Brothers having plaited hair.

Q. I have noticed a few brothers in our community having plaited hair. Some of them have their hair similar to the rastafarian’s ‘dreadlocks’. I have also seen those brothers giving azaan and iqaamah.

1. Can you please give me a detailed response as to whether we are allowed to keep this hair style?

2. Is the wudhu and ghusl accepted if a muslim has that sort of hairstyle? If not, then what about his salaat and other ibaadat?

3. Should they be allowed to call azaan and iqaamat? If not, how should we inform them of this?

4. Are there any differences of opinions regarding this issue?

A. With respect to the manner of one’s dress, conduct, hairstyle etc, Muslims have been given specific guidelines that they should not imitate, follow or liken themselves to other people.

In this regard, the Messenger of Allah (SAW) is reported to have said, ‘Whosoever resembles (likens himself) to another people, then he is from among them’ (Abu Dawood from the tradition of Abdullah bin Umar R.A). In another tradition, the Prophet (SAW) has said, ‘whoever resembles (likens himself) to another group/people, he is not from us’ (Muslims, Tirmizi).

Based on these traditions, the scholars have stated that a Muslim is prohibited from imitating, following, resembling himself to those who are non Muslim. It is clearly seen that each religion has its own manner of dress, conduct, rituals, upkeep of oneself with respect to hairstyle, moustache, beard etc. etc. When these are connected to a certain religion, it would be naturally understood that anyone who practices any of these traits would be associated and connected to the respective religion. Hence, when a Muslim adopts the style of another religion, he will be immediately recognized as a follower of that religion. It is for this reason, scholars have mentioned that it is totally haram for a Muslim to adopt a practice/trend or style that has some sort of religious symbol, meaning or significance in another religion. This, they say is the worst type of imitation and following. At the time of the Prophet (SAW), when the Muslims were surrounded by the Jews, Christians and Polytheists, the Prophet (SAW) issued a clear command saying that they must oppose the ways and practices of the Jews, the Christians and the Polytheists (Mushrikeen). This opposition was necessary since Islam had given a perfect and complete way of life, dress and conduct to the believers.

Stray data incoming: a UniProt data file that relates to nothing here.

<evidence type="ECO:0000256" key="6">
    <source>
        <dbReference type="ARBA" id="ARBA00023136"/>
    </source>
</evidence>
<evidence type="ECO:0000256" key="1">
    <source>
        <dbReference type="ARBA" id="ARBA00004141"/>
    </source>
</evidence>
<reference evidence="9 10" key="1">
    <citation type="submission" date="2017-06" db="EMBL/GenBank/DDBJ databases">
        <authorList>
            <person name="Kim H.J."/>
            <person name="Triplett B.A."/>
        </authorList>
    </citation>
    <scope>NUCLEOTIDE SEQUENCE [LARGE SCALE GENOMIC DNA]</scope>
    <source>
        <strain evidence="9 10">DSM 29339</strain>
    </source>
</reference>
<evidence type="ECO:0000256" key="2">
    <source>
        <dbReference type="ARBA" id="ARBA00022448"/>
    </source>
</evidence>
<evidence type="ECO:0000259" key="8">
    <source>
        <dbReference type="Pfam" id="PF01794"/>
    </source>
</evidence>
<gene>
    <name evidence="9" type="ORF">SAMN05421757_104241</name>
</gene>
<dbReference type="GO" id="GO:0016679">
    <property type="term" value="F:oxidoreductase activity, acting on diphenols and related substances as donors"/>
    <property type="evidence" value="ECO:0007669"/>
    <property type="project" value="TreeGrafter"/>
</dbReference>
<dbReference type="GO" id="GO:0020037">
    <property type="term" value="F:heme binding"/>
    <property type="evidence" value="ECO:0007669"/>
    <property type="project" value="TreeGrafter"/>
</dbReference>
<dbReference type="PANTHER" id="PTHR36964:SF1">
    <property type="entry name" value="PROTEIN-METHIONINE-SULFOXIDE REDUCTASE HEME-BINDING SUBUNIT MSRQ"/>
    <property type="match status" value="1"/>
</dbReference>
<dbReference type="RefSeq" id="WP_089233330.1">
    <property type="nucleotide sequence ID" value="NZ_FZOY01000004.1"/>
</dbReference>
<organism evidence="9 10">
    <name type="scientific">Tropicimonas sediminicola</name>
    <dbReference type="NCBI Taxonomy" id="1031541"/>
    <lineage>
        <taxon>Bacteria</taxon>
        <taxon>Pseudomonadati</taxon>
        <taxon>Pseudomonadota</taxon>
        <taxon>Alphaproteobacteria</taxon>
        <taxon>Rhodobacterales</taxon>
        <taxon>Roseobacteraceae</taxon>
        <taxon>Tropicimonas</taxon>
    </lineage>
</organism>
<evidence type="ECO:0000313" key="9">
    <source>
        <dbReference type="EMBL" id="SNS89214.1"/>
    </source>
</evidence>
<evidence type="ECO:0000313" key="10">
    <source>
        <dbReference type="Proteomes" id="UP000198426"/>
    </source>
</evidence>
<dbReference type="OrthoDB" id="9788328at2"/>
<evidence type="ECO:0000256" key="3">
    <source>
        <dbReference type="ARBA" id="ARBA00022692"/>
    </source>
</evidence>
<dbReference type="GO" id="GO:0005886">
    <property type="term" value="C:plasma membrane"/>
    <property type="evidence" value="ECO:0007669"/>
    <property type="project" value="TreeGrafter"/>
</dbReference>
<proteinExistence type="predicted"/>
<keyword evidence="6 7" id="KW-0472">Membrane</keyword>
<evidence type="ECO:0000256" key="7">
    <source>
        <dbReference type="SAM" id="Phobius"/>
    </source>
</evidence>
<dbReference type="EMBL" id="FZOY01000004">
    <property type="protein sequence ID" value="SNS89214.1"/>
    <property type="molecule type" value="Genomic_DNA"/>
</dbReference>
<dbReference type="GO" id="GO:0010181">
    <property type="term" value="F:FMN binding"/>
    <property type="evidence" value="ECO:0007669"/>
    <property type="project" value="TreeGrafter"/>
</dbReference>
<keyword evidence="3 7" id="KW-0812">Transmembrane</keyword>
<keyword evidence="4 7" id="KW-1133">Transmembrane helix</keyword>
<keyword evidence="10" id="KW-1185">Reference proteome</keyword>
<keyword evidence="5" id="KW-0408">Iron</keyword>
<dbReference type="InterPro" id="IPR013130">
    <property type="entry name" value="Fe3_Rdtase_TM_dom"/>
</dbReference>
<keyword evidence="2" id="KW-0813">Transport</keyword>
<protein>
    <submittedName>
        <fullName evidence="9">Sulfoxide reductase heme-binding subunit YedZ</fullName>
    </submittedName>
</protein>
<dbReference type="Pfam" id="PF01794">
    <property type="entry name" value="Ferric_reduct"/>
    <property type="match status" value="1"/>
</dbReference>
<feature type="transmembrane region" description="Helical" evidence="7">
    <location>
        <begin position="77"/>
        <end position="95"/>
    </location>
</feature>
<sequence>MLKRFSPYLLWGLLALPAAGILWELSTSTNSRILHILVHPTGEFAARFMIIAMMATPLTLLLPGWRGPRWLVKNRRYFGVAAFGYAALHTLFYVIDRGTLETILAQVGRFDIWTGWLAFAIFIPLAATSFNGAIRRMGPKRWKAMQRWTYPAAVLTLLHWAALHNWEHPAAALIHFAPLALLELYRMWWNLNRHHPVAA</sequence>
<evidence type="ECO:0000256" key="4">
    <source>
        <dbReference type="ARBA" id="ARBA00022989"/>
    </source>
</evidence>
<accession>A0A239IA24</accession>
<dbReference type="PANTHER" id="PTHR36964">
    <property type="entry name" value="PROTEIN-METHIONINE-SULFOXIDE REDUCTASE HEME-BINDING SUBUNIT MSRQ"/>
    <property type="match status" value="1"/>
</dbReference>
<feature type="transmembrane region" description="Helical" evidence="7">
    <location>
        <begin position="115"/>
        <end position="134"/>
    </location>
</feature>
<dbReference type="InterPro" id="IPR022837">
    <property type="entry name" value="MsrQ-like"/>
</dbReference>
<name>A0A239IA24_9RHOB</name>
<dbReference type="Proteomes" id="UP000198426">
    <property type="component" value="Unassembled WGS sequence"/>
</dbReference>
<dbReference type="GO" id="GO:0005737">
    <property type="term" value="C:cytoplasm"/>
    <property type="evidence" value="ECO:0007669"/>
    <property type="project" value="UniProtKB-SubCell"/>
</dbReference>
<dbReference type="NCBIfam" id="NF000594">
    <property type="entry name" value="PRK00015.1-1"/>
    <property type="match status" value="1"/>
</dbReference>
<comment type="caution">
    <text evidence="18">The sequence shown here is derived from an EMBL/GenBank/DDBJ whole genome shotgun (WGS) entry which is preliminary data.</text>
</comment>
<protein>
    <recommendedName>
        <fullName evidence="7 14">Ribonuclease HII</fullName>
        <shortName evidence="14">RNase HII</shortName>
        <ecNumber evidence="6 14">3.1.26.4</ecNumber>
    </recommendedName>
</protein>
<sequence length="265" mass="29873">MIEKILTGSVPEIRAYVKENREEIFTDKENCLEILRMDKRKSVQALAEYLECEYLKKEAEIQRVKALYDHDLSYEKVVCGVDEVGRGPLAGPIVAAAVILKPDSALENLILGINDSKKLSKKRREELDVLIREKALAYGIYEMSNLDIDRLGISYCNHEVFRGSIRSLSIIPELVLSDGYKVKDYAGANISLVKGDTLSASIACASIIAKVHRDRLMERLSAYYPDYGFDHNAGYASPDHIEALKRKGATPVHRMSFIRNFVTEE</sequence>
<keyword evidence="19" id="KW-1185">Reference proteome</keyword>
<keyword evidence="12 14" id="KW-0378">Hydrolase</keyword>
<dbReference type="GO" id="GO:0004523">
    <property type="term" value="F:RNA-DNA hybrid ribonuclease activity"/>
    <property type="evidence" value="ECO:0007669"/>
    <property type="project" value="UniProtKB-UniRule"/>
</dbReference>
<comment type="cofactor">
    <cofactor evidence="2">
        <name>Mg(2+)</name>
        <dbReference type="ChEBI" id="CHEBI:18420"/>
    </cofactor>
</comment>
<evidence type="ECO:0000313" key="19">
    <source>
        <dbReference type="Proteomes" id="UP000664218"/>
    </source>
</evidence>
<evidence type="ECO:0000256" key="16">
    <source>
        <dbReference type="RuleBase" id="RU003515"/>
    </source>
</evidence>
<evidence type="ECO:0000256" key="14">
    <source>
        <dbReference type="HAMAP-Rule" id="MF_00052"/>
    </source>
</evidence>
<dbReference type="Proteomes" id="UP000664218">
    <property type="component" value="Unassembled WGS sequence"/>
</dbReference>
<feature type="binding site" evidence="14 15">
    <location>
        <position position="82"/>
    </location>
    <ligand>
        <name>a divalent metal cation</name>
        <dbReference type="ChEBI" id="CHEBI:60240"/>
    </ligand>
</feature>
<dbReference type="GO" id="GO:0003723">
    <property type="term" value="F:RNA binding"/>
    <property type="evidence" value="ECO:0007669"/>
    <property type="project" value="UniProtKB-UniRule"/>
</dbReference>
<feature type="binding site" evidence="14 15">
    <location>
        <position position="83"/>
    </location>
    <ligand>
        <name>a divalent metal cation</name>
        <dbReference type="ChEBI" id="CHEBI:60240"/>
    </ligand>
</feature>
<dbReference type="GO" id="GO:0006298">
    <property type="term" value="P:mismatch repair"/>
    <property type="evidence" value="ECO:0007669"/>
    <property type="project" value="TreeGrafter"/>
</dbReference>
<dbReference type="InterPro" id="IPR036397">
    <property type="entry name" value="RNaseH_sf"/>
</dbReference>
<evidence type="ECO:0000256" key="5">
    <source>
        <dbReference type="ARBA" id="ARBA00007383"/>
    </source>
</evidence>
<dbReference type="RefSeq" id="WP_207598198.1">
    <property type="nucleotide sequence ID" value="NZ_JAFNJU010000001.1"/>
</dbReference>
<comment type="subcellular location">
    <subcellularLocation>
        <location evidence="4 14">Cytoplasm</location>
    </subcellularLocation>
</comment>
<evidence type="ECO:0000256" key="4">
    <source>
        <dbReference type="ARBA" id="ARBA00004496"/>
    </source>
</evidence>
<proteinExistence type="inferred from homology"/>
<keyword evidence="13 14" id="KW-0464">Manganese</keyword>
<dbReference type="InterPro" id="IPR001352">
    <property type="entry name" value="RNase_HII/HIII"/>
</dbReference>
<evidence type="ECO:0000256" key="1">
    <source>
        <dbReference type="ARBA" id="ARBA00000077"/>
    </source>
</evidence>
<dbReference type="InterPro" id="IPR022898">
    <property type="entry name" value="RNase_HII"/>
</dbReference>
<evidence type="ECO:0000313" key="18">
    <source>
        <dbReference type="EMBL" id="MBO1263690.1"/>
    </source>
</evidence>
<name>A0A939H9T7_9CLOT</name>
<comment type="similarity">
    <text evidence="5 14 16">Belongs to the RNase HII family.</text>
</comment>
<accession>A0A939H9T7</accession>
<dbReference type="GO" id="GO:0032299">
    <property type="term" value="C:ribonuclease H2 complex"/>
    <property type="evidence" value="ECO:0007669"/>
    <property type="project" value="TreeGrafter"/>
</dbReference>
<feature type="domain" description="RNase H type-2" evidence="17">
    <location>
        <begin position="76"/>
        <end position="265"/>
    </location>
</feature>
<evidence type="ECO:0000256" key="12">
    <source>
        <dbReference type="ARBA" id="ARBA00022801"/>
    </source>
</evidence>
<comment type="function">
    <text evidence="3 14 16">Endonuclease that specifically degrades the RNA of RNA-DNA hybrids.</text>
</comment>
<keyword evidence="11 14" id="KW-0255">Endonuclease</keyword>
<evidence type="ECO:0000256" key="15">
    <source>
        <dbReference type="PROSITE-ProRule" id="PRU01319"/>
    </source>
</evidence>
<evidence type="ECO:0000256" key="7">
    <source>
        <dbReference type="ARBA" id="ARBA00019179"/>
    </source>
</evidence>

With respect to the hairstyle you have asked about, it is generally known and understood that ‘Rastafarian’s dread locks is directly attributed and linked to the Rastafarian sect/cult. Rastafarianism is a religious cult that regards Haile Selasie I, former emperor of Ethiopia as the Messiah. The dread locks that are worn by people identifies them as Rastafarians who are connected to the cult that they follow.

Hence, from the above mentioned explanation given on the traditions of the Prophet (SAW), it becomes clear that it is haram (unlawful) for a Muslim to have such hairstyles called dread locks.